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KANSAS CITY, MISSOURI - 14 FEBRUARY: Law enforcement and medical personnel respond to a shooting at Union Station during the Kansas City Chiefs Super Bowl LVIII victory parade on 14 February 2024 in Kansas City, Missouri. Several people were shot, including one killed, and three people were detained after a rally celebrating the Chiefs' Super Bowl victory. (Photo by Jamie Squire/Getty Images)

Kansas City Chiefs' Super Bowl Parade Scarred by Shooting

A shooting after a parade and rally celebrating the most recent Super Bowl win for the Kansas City Chiefs left one person dead and at least 21 injured.

When the shots rang out at around 2 p.m. near Union Station in Kansas City, Missouri, roughly 1 million fans began running and trying to find safety in the downtown area.

Prior to the shooting, the fans, mostly decked out in red, had come out to celebrate their NFL champions, trying to see, hear, and celebrate with the team as it made its way down the parade route. “Children were also taking part in large numbers after school districts cancelled classes,” Al Jazeera reported. Ending at Union Station, a rally allowed players and coaches to address the crowd and continue reveling in the recent win.

The shooting, which coincided with the end of the rally, occurred despite an elevated police presence of more than 800 officers, including federal agents, according to statements from Mayor Quinton Lucas. Police Chief Stacey Graves and “other city leaders praised the parade’s security measures and the police response, saying the hundreds of officers already on the scene acted fast and prevented further bloodshed,” according to The Washington Post.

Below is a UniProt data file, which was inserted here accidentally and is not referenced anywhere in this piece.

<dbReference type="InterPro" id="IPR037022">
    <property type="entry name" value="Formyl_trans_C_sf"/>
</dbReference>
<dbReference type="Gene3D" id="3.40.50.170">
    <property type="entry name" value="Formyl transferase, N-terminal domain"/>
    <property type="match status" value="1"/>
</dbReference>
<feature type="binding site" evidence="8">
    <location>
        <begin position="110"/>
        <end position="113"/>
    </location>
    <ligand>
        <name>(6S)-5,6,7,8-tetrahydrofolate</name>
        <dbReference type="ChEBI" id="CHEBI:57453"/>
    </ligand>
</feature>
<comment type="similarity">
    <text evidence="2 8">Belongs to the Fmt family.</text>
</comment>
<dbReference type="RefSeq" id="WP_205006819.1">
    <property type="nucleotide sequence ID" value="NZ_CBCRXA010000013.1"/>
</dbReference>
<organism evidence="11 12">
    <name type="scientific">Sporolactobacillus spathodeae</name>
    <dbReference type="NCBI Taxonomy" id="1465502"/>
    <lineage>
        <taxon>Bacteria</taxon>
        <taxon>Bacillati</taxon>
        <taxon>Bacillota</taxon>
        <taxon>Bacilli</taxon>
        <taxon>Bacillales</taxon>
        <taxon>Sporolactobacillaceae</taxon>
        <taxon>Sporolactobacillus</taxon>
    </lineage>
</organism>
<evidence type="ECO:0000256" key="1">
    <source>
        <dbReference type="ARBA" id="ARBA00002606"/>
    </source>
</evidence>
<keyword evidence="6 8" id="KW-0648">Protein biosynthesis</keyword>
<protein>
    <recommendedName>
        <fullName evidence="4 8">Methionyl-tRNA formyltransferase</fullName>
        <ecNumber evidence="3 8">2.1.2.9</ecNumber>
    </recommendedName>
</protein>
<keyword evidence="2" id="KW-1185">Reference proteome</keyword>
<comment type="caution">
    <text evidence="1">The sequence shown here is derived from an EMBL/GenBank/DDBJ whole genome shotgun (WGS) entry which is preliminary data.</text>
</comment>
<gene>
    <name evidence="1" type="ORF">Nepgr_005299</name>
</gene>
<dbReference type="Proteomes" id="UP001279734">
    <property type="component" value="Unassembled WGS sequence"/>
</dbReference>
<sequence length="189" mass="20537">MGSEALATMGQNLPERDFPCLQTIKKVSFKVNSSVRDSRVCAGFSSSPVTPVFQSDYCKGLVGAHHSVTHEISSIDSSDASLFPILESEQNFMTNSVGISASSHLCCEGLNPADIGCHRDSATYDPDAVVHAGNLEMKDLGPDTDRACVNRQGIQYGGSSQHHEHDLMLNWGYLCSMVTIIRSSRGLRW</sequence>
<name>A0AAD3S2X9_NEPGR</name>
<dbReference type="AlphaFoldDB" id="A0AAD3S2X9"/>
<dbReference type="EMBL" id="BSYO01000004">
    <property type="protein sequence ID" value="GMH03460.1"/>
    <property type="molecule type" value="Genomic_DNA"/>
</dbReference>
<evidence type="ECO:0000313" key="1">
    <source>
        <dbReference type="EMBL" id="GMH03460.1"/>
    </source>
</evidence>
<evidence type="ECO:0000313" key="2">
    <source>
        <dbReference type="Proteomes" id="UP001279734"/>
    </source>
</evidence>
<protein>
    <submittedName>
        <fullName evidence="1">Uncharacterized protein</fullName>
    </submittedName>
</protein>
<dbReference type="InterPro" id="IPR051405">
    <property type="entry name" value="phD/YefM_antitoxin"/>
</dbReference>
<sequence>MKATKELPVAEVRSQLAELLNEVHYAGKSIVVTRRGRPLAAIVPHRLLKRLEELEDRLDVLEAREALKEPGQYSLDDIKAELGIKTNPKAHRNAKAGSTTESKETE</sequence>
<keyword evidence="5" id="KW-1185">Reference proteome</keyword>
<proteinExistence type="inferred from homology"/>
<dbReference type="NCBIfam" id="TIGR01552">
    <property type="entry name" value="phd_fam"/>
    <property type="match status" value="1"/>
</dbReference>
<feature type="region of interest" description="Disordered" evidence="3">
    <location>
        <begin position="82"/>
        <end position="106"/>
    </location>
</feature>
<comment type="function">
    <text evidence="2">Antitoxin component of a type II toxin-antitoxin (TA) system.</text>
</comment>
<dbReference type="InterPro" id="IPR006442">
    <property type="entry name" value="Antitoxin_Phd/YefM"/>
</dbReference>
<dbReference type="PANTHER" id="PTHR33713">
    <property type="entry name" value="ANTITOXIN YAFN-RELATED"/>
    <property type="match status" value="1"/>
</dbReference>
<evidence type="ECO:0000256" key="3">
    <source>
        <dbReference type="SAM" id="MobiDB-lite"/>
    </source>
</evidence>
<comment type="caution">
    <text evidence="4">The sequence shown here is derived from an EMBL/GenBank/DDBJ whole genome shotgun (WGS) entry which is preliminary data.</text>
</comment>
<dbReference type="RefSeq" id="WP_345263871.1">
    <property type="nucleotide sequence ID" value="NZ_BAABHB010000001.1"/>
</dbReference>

Videos and reports of the event depicted some paradegoers tackling at least one of the suspects until law enforcement could secure the person. Other attendees were seen providing assistance to victims.

Police took three people into custody in connection with the shooting, and also recovered firearms. Two of the three suspects are juveniles, according to CNN. Neither the names of those in custody nor a motive for the shooting have been disclosed yet, although Graves and other law enforcement officials told CNN that the shooting might have resulted from a personal dispute between several people. The investigation is ongoing, and seven other people are reported to have been questioned in connection with the shooting.

Emergency responders also helped those injured outside of the historic building. Those injured, including 11 children between ages six and 15, were taken to hospitals to receive medical treatment. “Eight of the 21 injured had immediately life-threatening injuries and seven others had life-threatening injuries, Kansas City interim fire chief Ross Grundyson told reporters,” according to the Post. Children’s Mercy Hospital, which received the injured minors, said all 11 children are expected to recover.

The person killed was identified as Lisa Lopez-Galvan, a radio DJ for Kansas City radio station KKFI, wife, and mother to two. “Lopez-Galvan is reported to have died during surgery from a gunshot wound to her abdomen,” according to The Kansas City Star.

Although some victims were initially separated from their families when they were taken to a hospital, they were later reunited, according to the Star.

“Missouri experiences one of the highest rates of gun deaths, gun homicide rates, and household firearm ownership,” according to gun-safety advocacy group Everytown for Gun Safety.

Lucas has also joined other mayors in calls for laws that would reduce gun violence, according to the Associated Press.

While some teammates from the Chiefs issued messages of praise for first responders and support for victims of the shooting, at least one questioned the local existing gun laws. The shooting occurred while platers were still on the stage, but no one on the team—including players, coaches, staff, and family—was injured.

Kansas City now joins a fraternity of other cities where celebrations meant to mark national athletic achievements were instead marred by active shooters and violence, ranging from Toronto to Texas.